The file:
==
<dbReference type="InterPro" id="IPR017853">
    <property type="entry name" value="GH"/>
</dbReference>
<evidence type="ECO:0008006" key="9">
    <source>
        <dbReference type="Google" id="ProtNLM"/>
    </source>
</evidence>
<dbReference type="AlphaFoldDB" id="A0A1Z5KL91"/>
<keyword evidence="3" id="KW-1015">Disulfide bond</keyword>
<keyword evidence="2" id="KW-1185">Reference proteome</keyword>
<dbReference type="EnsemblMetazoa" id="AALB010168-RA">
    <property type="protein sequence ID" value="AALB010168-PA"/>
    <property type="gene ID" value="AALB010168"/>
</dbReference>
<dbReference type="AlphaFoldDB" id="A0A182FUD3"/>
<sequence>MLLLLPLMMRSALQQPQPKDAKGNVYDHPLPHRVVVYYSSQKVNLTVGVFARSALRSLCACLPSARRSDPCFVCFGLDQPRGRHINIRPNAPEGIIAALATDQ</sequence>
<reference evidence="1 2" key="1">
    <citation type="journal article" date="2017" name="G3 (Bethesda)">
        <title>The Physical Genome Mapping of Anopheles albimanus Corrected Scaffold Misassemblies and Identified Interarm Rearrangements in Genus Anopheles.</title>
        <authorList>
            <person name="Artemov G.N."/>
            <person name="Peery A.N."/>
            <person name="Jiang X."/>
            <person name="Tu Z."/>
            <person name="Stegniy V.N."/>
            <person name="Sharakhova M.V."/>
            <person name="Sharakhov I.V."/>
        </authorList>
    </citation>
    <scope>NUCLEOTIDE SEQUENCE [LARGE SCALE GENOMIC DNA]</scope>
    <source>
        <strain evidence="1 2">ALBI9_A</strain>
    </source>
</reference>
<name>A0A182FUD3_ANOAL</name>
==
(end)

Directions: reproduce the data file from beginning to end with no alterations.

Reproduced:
<dbReference type="InterPro" id="IPR017853">
    <property type="entry name" value="GH"/>
</dbReference>
<evidence type="ECO:0008006" key="9">
    <source>
        <dbReference type="Google" id="ProtNLM"/>
    </source>
</evidence>
<dbReference type="AlphaFoldDB" id="A0A1Z5KL91"/>
<keyword evidence="3" id="KW-1015">Disulfide bond</keyword>
<keyword evidence="2" id="KW-1185">Reference proteome</keyword>
<dbReference type="EnsemblMetazoa" id="AALB010168-RA">
    <property type="protein sequence ID" value="AALB010168-PA"/>
    <property type="gene ID" value="AALB010168"/>
</dbReference>
<dbReference type="AlphaFoldDB" id="A0A182FUD3"/>
<sequence>MLLLLPLMMRSALQQPQPKDAKGNVYDHPLPHRVVVYYSSQKVNLTVGVFARSALRSLCACLPSARRSDPCFVCFGLDQPRGRHINIRPNAPEGIIAALATDQ</sequence>
<reference evidence="1 2" key="1">
    <citation type="journal article" date="2017" name="G3 (Bethesda)">
        <title>The Physical Genome Mapping of Anopheles albimanus Corrected Scaffold Misassemblies and Identified Interarm Rearrangements in Genus Anopheles.</title>
        <authorList>
            <person name="Artemov G.N."/>
            <person name="Peery A.N."/>
            <person name="Jiang X."/>
            <person name="Tu Z."/>
            <person name="Stegniy V.N."/>
            <person name="Sharakhova M.V."/>
            <person name="Sharakhov I.V."/>
        </authorList>
    </citation>
    <scope>NUCLEOTIDE SEQUENCE [LARGE SCALE GENOMIC DNA]</scope>
    <source>
        <strain evidence="1 2">ALBI9_A</strain>
    </source>
</reference>
<name>A0A182FUD3_ANOAL</name>